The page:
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The Deseret News was a radio pioneer

Published: Sunday, Jan. 30 2011 11:11 p.m. MST

Governor Gary Herbert talks with radio host Tony Yapias about immigration and other issues facing Utah during the program, "Pulso Latino at the studios of Excitos 1550 am in Salt Lake City At left are translators Adriana Mortenson (from English to Spanish) and Efraín Méndez (from Spanish to English).

Brian Nicholson, Deseret News archives

The headline proclaimed the news: "Deseret News Radio Station Now in Operation: Greetings Sent Through Space to Eager Fans."

The May 6, 1922 article in the Deseret News by Jack Cannon described it this way: "A flash of electrical fireworks, followed by a dull hum of generating energy and 'mysterious messages' took flight for 1,000 miles in every direction from the top of the Deseret News building, promptly at 3 o'clock this afternoon. High above the drone of Salt Lake street traffic, the News radio operator, H. Carter Wilson, set his wonderful scientific radio apparatus in operation."

The Deseret News Radio Station had the call sign KZN, which was later changed to KSL.

Almost 89 years later, KSL and the Deseret News are back together again in the same building.

The station up on the roof of the Deseret News wasn't the first radio transmitter in Utah, but it was the first voice-transmitting commercial radio station. The first broadcast began with "Flash" Wilson speaking: "Hello; Hello; Hello; This is KZN; KZN, The Deseret News, Salt Lake City, calling: KZN calling. Greetings! The Deseret News sends its greeting to all of you, far and wide!"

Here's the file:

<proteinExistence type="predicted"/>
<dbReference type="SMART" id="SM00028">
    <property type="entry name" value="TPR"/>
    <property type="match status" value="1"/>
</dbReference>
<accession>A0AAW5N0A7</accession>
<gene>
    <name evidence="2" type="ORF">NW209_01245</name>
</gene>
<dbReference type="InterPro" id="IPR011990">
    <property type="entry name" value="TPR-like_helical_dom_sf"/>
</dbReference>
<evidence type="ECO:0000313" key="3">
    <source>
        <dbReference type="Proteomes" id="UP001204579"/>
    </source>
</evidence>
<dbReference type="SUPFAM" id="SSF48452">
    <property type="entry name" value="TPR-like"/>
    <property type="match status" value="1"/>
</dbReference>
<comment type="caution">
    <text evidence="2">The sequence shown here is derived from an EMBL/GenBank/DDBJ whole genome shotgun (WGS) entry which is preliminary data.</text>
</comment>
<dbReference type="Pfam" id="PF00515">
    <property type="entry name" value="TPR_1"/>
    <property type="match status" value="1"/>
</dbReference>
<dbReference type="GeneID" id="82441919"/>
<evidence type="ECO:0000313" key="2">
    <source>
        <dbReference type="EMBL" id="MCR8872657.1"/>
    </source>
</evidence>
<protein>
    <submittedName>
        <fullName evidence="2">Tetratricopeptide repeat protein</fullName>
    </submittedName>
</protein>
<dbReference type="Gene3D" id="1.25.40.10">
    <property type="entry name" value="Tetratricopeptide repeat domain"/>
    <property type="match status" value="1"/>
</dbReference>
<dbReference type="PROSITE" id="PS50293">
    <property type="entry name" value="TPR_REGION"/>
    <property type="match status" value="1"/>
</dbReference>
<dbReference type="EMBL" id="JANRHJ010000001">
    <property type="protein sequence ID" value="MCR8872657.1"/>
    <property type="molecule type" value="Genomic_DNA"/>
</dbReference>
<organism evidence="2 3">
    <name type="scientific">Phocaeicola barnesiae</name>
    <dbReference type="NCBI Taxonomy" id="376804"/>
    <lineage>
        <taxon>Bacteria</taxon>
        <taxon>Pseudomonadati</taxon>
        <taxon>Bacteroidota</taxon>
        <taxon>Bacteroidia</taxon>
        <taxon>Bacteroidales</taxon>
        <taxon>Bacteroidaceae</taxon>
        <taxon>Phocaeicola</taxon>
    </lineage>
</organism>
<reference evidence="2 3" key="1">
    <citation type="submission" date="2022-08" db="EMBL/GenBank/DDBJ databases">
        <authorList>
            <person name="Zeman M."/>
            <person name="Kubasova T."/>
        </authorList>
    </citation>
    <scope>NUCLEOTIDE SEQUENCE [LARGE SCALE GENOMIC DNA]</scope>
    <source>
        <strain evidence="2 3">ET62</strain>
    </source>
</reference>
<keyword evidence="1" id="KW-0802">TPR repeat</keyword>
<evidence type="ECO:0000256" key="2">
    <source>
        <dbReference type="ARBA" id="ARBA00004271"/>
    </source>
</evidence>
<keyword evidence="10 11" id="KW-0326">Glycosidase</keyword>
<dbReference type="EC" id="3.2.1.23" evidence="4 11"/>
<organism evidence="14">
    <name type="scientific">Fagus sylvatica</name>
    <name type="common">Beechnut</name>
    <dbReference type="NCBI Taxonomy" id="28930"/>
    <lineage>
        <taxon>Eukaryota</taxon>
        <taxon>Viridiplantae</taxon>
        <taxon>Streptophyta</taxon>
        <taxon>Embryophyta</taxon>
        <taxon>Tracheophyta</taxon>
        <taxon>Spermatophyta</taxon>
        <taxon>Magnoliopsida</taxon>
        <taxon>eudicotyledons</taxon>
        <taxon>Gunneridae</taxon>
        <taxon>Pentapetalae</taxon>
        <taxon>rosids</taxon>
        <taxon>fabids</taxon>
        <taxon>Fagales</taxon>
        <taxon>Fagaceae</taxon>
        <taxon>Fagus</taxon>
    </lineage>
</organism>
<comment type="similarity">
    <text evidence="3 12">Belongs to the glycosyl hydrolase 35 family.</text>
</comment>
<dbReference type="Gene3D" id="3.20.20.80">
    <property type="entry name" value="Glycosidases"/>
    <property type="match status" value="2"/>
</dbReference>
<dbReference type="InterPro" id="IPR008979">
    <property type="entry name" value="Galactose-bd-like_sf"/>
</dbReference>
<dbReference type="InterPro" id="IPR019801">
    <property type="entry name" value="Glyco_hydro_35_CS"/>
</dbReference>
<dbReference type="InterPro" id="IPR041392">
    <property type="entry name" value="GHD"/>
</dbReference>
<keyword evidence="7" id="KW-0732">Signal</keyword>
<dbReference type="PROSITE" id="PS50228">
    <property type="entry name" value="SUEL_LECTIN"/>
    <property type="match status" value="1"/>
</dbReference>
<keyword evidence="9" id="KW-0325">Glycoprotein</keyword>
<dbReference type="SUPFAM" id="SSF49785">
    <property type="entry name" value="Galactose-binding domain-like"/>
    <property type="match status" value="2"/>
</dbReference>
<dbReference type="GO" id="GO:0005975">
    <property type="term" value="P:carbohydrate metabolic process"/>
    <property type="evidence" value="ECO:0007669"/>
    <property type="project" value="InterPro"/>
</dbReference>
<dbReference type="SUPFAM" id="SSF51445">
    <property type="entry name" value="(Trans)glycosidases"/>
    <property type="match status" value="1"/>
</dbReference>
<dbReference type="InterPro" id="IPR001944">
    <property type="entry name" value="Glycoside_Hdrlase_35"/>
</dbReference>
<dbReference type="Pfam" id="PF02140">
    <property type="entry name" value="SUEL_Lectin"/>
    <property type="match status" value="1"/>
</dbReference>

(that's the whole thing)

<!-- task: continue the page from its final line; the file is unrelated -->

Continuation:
The Deseret News began its first nightly radio broadcasts two years earlier on Nov. 2, 1920 – broadcasting the nightly news in Morse code.

The paper began installation of the "radio phone," as it was then called, in Feb. 1922 and it took them until May to get it ready for the May 6 dedication day.

The first day's schedule was a snapshot of radio — and isn't that different from radio today. After the opening announcement, there was news, weather reports, music and baseball scores (from the National league, American league and Pacific Coast league). The official dedication took place at 8 p.m. LDS Church President Heber J. Grant began the dedication ceremony, standing outside of the radio shack, holding a microphone in one hand and a small book of scripture in the other: "This is my message to the people of the world -- a quotation from the Doctrine and Covenants known as Section 76." He then read an account of a vision of Christ from Joseph Smith, founding prophet of The Church of Jesus Christ of Latter-day Saints. After he finished reading, President Grant said, "I bear witness to all mankind that Joseph Smith was a prophet of the true and living God."

After President Grant, Salt Lake City's mayor, C. Clarence Neslen spoke, "Times are improving, things are getting better, and there is nothing but hope and cheer before us, and we should all feel encouraged and decide to go forth with renewed energy, undertaking those things that lie before us."

The future of radio was bright in Salt Lake City that night and has been bright ever since.

Photo historian Ron Fox combed through the Deseret News archives to pull out some photographs of Utah's radio history and some of the radio personalities — both local and national — that Utahns had grown to love over the years.

And to think it all started on the roof of the Deseret News.

e-mail: mdegroote@desnews.com

Twitter: twitter.com/degroote

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